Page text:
Review: Restored version of 1979 documentary ‘The War at Home’ shows necessity of protest


How does protest go from talk to action, from peaceful to violent, from local story to nationwide issue? In the case of the student antiwar movement of the 1960s, aimed at ending America’s military engagement in Vietnam, the reflective narrative offered by the 1979 documentary “The War at Home” — about the charged, escalating battleground that was the University of Wisconsin campus in Madison — is an invaluable one. Never more so than today, when our political climate resembles a gathering storm of outrage, confusion and scattered reaction.

Given a 4K restoration, Glenn Silber and Barry Alexander Brown’s Academy Award-nominated nonfiction classic offers a timeline of flowering activism as remembered by interviewed organizers, participants and eyewitnesses (including campus authorities and politicized veterans). It is punctuated by riveting archival footage, as calmer news coverage of hearings and strikes in the early ’60s gave way to the bloodiest confrontations between police and protesters, ending with the 1973 Paris peace agreement.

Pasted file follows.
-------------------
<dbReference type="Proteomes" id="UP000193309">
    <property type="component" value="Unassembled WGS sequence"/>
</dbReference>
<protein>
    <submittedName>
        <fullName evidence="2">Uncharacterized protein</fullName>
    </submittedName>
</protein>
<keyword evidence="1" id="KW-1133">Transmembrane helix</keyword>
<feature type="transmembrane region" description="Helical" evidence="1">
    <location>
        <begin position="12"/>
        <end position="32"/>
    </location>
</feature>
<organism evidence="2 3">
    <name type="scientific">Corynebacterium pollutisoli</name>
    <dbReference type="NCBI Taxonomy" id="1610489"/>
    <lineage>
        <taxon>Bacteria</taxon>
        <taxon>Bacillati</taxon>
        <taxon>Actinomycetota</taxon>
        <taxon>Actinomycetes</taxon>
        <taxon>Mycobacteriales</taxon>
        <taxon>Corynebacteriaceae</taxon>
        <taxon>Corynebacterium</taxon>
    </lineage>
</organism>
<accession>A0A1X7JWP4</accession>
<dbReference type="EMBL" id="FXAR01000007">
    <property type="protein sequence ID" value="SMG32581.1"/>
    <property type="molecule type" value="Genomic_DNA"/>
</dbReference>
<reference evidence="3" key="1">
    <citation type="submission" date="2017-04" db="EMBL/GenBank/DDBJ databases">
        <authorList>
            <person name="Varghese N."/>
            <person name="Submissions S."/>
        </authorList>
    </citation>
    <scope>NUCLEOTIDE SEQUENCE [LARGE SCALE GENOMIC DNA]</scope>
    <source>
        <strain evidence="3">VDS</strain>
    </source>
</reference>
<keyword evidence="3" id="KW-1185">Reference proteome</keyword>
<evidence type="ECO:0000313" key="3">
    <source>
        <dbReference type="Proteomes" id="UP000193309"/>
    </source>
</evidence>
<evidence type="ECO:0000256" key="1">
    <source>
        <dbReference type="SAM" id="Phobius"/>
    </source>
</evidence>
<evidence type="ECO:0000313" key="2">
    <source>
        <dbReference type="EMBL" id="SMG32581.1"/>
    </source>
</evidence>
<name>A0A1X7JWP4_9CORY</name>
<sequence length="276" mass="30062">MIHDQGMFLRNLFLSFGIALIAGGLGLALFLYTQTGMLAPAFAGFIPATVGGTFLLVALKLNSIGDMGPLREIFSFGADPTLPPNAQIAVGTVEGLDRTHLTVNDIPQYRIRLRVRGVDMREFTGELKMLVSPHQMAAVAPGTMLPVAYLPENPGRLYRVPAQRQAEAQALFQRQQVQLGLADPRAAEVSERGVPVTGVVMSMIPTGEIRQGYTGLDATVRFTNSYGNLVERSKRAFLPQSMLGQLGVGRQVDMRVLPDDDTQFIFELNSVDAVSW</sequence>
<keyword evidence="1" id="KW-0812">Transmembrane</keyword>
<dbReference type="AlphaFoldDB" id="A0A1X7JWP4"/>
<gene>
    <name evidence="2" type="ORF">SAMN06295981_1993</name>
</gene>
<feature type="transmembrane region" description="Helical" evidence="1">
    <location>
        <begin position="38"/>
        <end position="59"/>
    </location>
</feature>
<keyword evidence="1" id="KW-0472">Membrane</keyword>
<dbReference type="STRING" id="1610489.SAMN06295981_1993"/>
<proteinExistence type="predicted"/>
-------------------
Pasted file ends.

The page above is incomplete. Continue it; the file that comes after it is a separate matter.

As a chronicle of consciousness-raising resistance methods, “The War at Home” is illuminating — in Madison, antiwar students evolved from signs and shouting to jam-packed building sit-ins and eventually, protests that targeted napalm-producing Dow Chemical’s campus recruitment efforts and secretive work conducted at the niversity’s Army Math Research Center. Though the center’s building was bombed in 1970, killing a student, it didn’t stop Ernest Gruening, a former U.S. senator from Alaska and a World War I veteran, from saying of the antiwar movement, it was “the duty of every American to protest.”



‘The War at Home’

Not rated

Running time: 1 hour, 40 minutes

Playing: Starts Nov. 2, Landmark Nuart, West L.A.

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